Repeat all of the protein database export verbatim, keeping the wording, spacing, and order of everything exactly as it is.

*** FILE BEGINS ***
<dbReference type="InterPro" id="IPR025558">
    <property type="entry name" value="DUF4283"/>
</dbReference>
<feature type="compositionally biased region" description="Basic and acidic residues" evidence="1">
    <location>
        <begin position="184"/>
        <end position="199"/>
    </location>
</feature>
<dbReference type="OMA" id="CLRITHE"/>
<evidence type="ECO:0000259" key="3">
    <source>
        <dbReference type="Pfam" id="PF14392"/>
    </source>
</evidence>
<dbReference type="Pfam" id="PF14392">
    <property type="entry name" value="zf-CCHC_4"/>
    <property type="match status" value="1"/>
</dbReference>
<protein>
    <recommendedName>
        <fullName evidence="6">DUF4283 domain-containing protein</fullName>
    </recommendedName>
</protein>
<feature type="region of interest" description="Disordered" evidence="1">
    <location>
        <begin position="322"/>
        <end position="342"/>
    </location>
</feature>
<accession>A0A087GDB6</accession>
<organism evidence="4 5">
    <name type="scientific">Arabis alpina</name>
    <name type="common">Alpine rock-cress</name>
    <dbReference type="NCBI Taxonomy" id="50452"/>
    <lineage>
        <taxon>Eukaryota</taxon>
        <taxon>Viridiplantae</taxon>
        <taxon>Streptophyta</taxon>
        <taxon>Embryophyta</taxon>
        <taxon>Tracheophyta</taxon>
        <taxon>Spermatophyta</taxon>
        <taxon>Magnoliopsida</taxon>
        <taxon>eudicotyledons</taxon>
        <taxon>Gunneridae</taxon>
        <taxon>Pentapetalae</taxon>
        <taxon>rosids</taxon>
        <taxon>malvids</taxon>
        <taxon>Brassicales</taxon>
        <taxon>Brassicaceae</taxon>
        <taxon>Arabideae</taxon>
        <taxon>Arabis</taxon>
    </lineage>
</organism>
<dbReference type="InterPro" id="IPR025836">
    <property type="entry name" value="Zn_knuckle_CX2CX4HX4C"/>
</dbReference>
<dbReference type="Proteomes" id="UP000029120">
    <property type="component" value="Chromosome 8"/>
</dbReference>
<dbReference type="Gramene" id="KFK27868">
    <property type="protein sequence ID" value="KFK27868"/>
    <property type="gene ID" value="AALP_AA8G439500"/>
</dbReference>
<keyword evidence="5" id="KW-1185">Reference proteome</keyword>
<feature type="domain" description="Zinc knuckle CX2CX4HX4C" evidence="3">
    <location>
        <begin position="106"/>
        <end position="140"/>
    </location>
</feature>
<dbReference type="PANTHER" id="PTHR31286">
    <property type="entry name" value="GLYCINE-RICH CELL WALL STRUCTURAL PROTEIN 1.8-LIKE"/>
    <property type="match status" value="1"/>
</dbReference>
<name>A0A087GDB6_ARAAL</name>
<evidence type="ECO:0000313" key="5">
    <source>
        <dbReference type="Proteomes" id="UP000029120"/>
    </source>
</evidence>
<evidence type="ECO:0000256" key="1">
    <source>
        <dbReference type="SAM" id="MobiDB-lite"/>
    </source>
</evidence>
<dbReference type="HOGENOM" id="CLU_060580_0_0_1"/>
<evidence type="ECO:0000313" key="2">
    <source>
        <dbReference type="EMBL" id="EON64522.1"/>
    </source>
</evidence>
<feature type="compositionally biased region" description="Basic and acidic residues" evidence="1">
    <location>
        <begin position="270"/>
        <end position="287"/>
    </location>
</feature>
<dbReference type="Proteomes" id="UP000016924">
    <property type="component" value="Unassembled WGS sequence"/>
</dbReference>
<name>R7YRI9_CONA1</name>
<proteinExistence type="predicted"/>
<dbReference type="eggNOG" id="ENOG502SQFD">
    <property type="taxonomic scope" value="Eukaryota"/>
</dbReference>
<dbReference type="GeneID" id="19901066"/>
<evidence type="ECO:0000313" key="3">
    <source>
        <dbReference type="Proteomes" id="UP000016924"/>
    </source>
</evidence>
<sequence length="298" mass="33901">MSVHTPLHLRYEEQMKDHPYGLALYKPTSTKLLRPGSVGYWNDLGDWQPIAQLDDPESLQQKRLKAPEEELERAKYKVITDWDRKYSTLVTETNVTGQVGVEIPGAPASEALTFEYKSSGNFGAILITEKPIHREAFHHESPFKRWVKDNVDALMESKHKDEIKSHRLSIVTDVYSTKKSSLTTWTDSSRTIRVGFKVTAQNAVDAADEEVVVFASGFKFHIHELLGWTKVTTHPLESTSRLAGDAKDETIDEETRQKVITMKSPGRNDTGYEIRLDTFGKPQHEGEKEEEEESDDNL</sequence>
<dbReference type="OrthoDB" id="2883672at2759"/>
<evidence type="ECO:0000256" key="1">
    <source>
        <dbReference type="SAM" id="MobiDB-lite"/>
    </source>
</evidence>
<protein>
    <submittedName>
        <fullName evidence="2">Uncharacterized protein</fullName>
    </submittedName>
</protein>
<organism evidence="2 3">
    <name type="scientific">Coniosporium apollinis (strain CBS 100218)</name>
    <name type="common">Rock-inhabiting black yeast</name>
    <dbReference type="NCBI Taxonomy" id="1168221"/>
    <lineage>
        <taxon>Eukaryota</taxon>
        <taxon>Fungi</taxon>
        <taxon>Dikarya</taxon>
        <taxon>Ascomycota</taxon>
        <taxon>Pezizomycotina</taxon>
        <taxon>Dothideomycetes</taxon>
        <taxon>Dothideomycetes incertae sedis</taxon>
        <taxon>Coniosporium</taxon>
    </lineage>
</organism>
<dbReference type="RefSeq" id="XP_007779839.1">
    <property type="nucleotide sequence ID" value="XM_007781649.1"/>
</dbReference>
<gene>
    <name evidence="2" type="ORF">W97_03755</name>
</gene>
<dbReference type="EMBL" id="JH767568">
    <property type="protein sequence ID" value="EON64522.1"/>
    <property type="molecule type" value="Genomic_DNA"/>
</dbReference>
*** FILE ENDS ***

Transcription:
<dbReference type="InterPro" id="IPR025558">
    <property type="entry name" value="DUF4283"/>
</dbReference>
<feature type="compositionally biased region" description="Basic and acidic residues" evidence="1">
    <location>
        <begin position="184"/>
        <end position="199"/>
    </location>
</feature>
<dbReference type="OMA" id="CLRITHE"/>
<evidence type="ECO:0000259" key="3">
    <source>
        <dbReference type="Pfam" id="PF14392"/>
    </source>
</evidence>
<dbReference type="Pfam" id="PF14392">
    <property type="entry name" value="zf-CCHC_4"/>
    <property type="match status" value="1"/>
</dbReference>
<protein>
    <recommendedName>
        <fullName evidence="6">DUF4283 domain-containing protein</fullName>
    </recommendedName>
</protein>
<feature type="region of interest" description="Disordered" evidence="1">
    <location>
        <begin position="322"/>
        <end position="342"/>
    </location>
</feature>
<accession>A0A087GDB6</accession>
<organism evidence="4 5">
    <name type="scientific">Arabis alpina</name>
    <name type="common">Alpine rock-cress</name>
    <dbReference type="NCBI Taxonomy" id="50452"/>
    <lineage>
        <taxon>Eukaryota</taxon>
        <taxon>Viridiplantae</taxon>
        <taxon>Streptophyta</taxon>
        <taxon>Embryophyta</taxon>
        <taxon>Tracheophyta</taxon>
        <taxon>Spermatophyta</taxon>
        <taxon>Magnoliopsida</taxon>
        <taxon>eudicotyledons</taxon>
        <taxon>Gunneridae</taxon>
        <taxon>Pentapetalae</taxon>
        <taxon>rosids</taxon>
        <taxon>malvids</taxon>
        <taxon>Brassicales</taxon>
        <taxon>Brassicaceae</taxon>
        <taxon>Arabideae</taxon>
        <taxon>Arabis</taxon>
    </lineage>
</organism>
<dbReference type="InterPro" id="IPR025836">
    <property type="entry name" value="Zn_knuckle_CX2CX4HX4C"/>
</dbReference>
<dbReference type="Proteomes" id="UP000029120">
    <property type="component" value="Chromosome 8"/>
</dbReference>
<dbReference type="Gramene" id="KFK27868">
    <property type="protein sequence ID" value="KFK27868"/>
    <property type="gene ID" value="AALP_AA8G439500"/>
</dbReference>
<keyword evidence="5" id="KW-1185">Reference proteome</keyword>
<feature type="domain" description="Zinc knuckle CX2CX4HX4C" evidence="3">
    <location>
        <begin position="106"/>
        <end position="140"/>
    </location>
</feature>
<dbReference type="PANTHER" id="PTHR31286">
    <property type="entry name" value="GLYCINE-RICH CELL WALL STRUCTURAL PROTEIN 1.8-LIKE"/>
    <property type="match status" value="1"/>
</dbReference>
<name>A0A087GDB6_ARAAL</name>
<evidence type="ECO:0000313" key="5">
    <source>
        <dbReference type="Proteomes" id="UP000029120"/>
    </source>
</evidence>
<evidence type="ECO:0000256" key="1">
    <source>
        <dbReference type="SAM" id="MobiDB-lite"/>
    </source>
</evidence>
<dbReference type="HOGENOM" id="CLU_060580_0_0_1"/>
<evidence type="ECO:0000313" key="2">
    <source>
        <dbReference type="EMBL" id="EON64522.1"/>
    </source>
</evidence>
<feature type="compositionally biased region" description="Basic and acidic residues" evidence="1">
    <location>
        <begin position="270"/>
        <end position="287"/>
    </location>
</feature>
<dbReference type="Proteomes" id="UP000016924">
    <property type="component" value="Unassembled WGS sequence"/>
</dbReference>
<name>R7YRI9_CONA1</name>
<proteinExistence type="predicted"/>
<dbReference type="eggNOG" id="ENOG502SQFD">
    <property type="taxonomic scope" value="Eukaryota"/>
</dbReference>
<dbReference type="GeneID" id="19901066"/>
<evidence type="ECO:0000313" key="3">
    <source>
        <dbReference type="Proteomes" id="UP000016924"/>
    </source>
</evidence>
<sequence length="298" mass="33901">MSVHTPLHLRYEEQMKDHPYGLALYKPTSTKLLRPGSVGYWNDLGDWQPIAQLDDPESLQQKRLKAPEEELERAKYKVITDWDRKYSTLVTETNVTGQVGVEIPGAPASEALTFEYKSSGNFGAILITEKPIHREAFHHESPFKRWVKDNVDALMESKHKDEIKSHRLSIVTDVYSTKKSSLTTWTDSSRTIRVGFKVTAQNAVDAADEEVVVFASGFKFHIHELLGWTKVTTHPLESTSRLAGDAKDETIDEETRQKVITMKSPGRNDTGYEIRLDTFGKPQHEGEKEEEEESDDNL</sequence>
<dbReference type="OrthoDB" id="2883672at2759"/>
<evidence type="ECO:0000256" key="1">
    <source>
        <dbReference type="SAM" id="MobiDB-lite"/>
    </source>
</evidence>
<protein>
    <submittedName>
        <fullName evidence="2">Uncharacterized protein</fullName>
    </submittedName>
</protein>
<organism evidence="2 3">
    <name type="scientific">Coniosporium apollinis (strain CBS 100218)</name>
    <name type="common">Rock-inhabiting black yeast</name>
    <dbReference type="NCBI Taxonomy" id="1168221"/>
    <lineage>
        <taxon>Eukaryota</taxon>
        <taxon>Fungi</taxon>
        <taxon>Dikarya</taxon>
        <taxon>Ascomycota</taxon>
        <taxon>Pezizomycotina</taxon>
        <taxon>Dothideomycetes</taxon>
        <taxon>Dothideomycetes incertae sedis</taxon>
        <taxon>Coniosporium</taxon>
    </lineage>
</organism>
<dbReference type="RefSeq" id="XP_007779839.1">
    <property type="nucleotide sequence ID" value="XM_007781649.1"/>
</dbReference>
<gene>
    <name evidence="2" type="ORF">W97_03755</name>
</gene>
<dbReference type="EMBL" id="JH767568">
    <property type="protein sequence ID" value="EON64522.1"/>
    <property type="molecule type" value="Genomic_DNA"/>
</dbReference>